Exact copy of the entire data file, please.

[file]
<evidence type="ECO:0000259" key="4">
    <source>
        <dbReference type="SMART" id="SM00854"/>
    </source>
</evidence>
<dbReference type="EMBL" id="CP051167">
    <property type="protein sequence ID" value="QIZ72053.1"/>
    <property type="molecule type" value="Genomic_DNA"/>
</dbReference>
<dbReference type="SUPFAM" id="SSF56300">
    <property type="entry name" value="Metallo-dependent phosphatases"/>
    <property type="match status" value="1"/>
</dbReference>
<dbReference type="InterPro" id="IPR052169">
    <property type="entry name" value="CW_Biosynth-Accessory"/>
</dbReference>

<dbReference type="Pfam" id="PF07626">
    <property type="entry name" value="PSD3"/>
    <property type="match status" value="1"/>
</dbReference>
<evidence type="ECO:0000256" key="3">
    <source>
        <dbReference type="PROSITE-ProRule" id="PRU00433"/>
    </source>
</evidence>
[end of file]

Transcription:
<evidence type="ECO:0000259" key="4">
    <source>
        <dbReference type="SMART" id="SM00854"/>
    </source>
</evidence>
<dbReference type="EMBL" id="CP051167">
    <property type="protein sequence ID" value="QIZ72053.1"/>
    <property type="molecule type" value="Genomic_DNA"/>
</dbReference>
<dbReference type="SUPFAM" id="SSF56300">
    <property type="entry name" value="Metallo-dependent phosphatases"/>
    <property type="match status" value="1"/>
</dbReference>
<dbReference type="InterPro" id="IPR052169">
    <property type="entry name" value="CW_Biosynth-Accessory"/>
</dbReference>

<dbReference type="Pfam" id="PF07626">
    <property type="entry name" value="PSD3"/>
    <property type="match status" value="1"/>
</dbReference>
<evidence type="ECO:0000256" key="3">
    <source>
        <dbReference type="PROSITE-ProRule" id="PRU00433"/>
    </source>
</evidence>